News: Route for 2021 Tour of Britain

Details of what promises to be an exciting edition of the Tour of Britain in September have been revealed, including the locations of the race’s two Welsh stages, routes and King of the Mountains climbs.

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News: Route for 2021 Tour of Britain

– 18,800m of climbing across eight days of racing
– Wales to host Carmarthenshire team time trial and Great Orme hill-top finish
– Carlisle unveiled as start hosts for stage six
– World-famous finishing locations for Gateshead and Edinburgh stages

Details of what promises to be an exciting edition of the Tour of Britain in September have been revealed, including the locations of the race’s two Welsh stages, routes and King of the Mountains climbs.

Rescheduled to 2021 owing to the COVID-19 pandemic, the 17th edition of UK’s prestigious stage race (Sunday 5-12 September) includes two full stages apiece in both Wales and Scotland. Twelve of the start and finish host venues are new to the eight-day event, which will cover 1,320 kilometres (820 miles) of racing.

The race will go ahead subject to local conditions and in line with relevant national covid guidelines and UCI protocols.

Having been unveiled as the Grand Départ host for the 17th modern Tour in March 2019, Cornwall will finally welcome the race on Sunday 5 September. Starting from Penzance, the toughest opening stage in modern race history is a perfect picture postcard for our first-ever visit to the Duchy. St Just, St Ives, Carbis Bay, Redruth, Falmouth, Truro, Newquay and St Austell all feature along the route. A stage containing 3,014m of climbing concludes with an uphill finish into Bodmin.

In a recent interview with Steve Lampier, he says of the Tour of Britain coming to Cornwall: “It is massive, absolutely massive’. There has been no sporting event of this magnitude in Cornwall ever so when it comes to Cornwall and when people see it with their own eyes, they will be impressed. For Ricci (Richard Pascoe), this is very special too. He’s been involved in cycling all his life. His dad used to work with TI Raleigh back in the day. He’s had his bike shop for 30 years and been instrumental in helping the three Cornish pros that have been racing so far; Tom, Opie and myself. He has supported teams too so for him to have a team in the Tour of Britain is a massive accomplishment. So it is huge for the team as well”.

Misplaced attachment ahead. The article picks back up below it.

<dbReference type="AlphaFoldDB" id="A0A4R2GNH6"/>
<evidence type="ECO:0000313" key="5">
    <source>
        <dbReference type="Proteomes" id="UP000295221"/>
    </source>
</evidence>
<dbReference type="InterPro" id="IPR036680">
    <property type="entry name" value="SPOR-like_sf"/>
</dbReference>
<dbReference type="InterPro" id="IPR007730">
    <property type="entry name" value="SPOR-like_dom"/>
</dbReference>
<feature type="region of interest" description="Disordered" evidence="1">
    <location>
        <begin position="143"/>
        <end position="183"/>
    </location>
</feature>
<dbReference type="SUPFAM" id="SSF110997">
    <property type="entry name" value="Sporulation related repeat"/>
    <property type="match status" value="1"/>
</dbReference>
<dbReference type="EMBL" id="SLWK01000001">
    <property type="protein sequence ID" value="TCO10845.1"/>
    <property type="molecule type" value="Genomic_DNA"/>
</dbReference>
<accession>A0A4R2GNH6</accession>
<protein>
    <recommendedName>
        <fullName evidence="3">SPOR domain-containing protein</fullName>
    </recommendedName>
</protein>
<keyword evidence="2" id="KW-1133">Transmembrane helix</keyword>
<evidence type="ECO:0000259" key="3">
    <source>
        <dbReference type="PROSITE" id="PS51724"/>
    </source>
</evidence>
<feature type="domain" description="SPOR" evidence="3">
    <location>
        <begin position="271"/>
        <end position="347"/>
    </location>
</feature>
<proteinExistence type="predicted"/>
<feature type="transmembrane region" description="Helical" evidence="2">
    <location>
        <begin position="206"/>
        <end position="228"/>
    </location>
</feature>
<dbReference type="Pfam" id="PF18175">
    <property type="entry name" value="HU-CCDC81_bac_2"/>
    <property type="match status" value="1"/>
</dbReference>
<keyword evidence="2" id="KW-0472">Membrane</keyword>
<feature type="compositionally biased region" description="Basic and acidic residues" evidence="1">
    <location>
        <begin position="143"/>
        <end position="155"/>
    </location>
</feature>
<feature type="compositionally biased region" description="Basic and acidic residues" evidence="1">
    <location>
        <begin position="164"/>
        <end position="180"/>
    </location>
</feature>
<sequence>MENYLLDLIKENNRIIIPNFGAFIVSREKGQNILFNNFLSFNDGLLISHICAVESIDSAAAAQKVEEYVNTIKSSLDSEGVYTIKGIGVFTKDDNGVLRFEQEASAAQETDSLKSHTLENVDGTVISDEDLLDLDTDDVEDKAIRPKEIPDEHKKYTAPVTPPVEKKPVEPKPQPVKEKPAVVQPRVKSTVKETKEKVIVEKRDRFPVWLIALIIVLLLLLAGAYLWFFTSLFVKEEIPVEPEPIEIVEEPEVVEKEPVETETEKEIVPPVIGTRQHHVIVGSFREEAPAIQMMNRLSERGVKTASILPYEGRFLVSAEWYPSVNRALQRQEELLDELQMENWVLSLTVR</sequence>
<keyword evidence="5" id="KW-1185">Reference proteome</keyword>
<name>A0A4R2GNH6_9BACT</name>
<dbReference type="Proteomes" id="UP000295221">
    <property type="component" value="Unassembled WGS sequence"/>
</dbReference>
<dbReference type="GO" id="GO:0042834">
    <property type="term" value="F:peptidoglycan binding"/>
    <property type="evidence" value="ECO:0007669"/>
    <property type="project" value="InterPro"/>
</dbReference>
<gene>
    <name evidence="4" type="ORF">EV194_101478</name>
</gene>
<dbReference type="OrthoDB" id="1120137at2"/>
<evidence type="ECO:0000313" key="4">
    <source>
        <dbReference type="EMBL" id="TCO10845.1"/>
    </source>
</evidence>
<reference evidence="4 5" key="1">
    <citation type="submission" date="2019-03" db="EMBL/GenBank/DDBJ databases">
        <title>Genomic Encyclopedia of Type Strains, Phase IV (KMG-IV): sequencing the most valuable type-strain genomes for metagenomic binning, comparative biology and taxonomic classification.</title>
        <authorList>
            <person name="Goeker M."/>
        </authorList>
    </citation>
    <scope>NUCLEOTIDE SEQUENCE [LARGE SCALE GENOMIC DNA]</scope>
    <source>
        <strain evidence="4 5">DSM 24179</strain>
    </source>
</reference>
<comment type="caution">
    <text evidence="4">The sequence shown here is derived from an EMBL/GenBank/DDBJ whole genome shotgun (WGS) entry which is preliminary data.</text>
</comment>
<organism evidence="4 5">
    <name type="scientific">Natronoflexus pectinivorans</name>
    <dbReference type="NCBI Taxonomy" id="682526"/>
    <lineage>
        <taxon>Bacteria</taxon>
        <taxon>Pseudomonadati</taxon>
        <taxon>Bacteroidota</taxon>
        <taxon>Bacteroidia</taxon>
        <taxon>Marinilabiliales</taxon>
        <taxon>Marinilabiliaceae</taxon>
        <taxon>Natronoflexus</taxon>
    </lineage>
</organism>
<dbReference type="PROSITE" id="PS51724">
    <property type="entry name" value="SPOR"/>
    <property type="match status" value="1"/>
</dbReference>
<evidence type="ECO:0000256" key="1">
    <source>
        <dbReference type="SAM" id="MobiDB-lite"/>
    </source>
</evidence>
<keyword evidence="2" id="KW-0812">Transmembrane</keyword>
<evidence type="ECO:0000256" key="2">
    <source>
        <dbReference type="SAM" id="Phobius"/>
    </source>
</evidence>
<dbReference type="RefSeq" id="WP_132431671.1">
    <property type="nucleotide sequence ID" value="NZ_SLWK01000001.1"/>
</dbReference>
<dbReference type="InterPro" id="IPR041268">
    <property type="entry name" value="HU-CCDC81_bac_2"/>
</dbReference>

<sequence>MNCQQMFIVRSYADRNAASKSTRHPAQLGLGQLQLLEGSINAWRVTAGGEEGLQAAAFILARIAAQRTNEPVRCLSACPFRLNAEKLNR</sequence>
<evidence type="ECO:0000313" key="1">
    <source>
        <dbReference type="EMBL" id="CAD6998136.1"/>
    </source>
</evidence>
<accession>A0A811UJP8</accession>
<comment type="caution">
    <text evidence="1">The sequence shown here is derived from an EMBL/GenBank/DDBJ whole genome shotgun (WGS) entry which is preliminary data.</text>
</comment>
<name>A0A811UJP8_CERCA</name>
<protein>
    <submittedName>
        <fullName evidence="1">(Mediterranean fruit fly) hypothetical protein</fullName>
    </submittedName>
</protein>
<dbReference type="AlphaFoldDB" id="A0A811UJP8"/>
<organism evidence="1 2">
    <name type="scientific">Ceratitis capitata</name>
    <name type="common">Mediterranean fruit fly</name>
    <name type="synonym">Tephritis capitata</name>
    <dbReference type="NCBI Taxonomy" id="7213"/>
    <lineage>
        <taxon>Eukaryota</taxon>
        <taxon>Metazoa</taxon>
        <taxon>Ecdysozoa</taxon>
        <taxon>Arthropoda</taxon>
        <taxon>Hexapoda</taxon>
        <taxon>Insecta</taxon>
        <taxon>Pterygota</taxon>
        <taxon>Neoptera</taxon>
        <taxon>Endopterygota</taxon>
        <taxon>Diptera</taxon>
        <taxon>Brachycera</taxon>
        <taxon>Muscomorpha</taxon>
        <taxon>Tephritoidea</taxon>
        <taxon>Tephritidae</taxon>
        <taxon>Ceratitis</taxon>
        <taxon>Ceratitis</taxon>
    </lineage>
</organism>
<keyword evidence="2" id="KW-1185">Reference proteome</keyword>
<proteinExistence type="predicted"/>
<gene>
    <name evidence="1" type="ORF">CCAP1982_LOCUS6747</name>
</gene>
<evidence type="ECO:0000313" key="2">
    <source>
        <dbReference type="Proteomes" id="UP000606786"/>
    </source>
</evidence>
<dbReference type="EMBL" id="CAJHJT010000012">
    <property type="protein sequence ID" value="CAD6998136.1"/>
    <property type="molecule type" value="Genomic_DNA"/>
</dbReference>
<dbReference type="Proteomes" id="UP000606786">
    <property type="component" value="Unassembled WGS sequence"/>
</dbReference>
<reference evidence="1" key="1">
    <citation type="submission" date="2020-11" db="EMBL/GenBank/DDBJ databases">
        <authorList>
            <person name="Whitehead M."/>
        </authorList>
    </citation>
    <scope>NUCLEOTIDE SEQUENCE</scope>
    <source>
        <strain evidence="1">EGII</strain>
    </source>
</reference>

“A Cornish team with Cornish sponsors – it will be a mega day. Riding a race on home roads will be a dream come true for me” Steve adds. Asked to give an insight into the stage (1) that will be solely in Cornwall, Steve says “the first half of the stage starting in West Cornwall is hard. It’s known for its short, sharp, punchy hills and they are the roads I grew up riding on. No flat. Then we go through the industrial centre of Cornwall where the mines used to be and then the race goes to the people.”

“The route designers have taken it to the major towns in Cornwall and the last part of the stage will be on a hilly parcour with faster, wider roads and then an uphill finish. There’s 3,000 metres of climbing so I expect it will be a reduced bunch for the finish. WorldTour pros will find it hard but it isn’t outrageously hard for them. It will depend on how the riders take it up. If it was a Premier Calendar event, it would be in ones and twos”


The Tour returns to Devon for stage two (Monday 6 September), which takes place between the new town of Sherford and Exeter. Likely to see the first GC shake-up, the constantly undulating route features Dartmouth and the beautiful South Hams for the first time since 2012, before heading into the Dartmoor National Park. The SKODA King of the Mountains climbs of Strete on the South Hams coast, Rundlestone and Warren House Inn (both on Dartmoor) contribute to the 3,482m of elevation gain. Exeter city centre hosts its first stage finish since the 2014 race, when current Israel Start-Up Nation rider Matthias Brändle soloed to a memorable victory.

A team time trial features for only the second time in Tour of Britain history on stage three (Tuesday 7 September). The Carmarthenshire team time trial stage will see the world’s best tackle a 27.5-kilometre route, starting from outside Llandeilo and finishing at the National Botanic Garden of Wales, which is home to the world’s largest single-span glasshouse. Carmarthenshire last welcomed the Tour in 2018, when it hosted the race’s Grand Départ.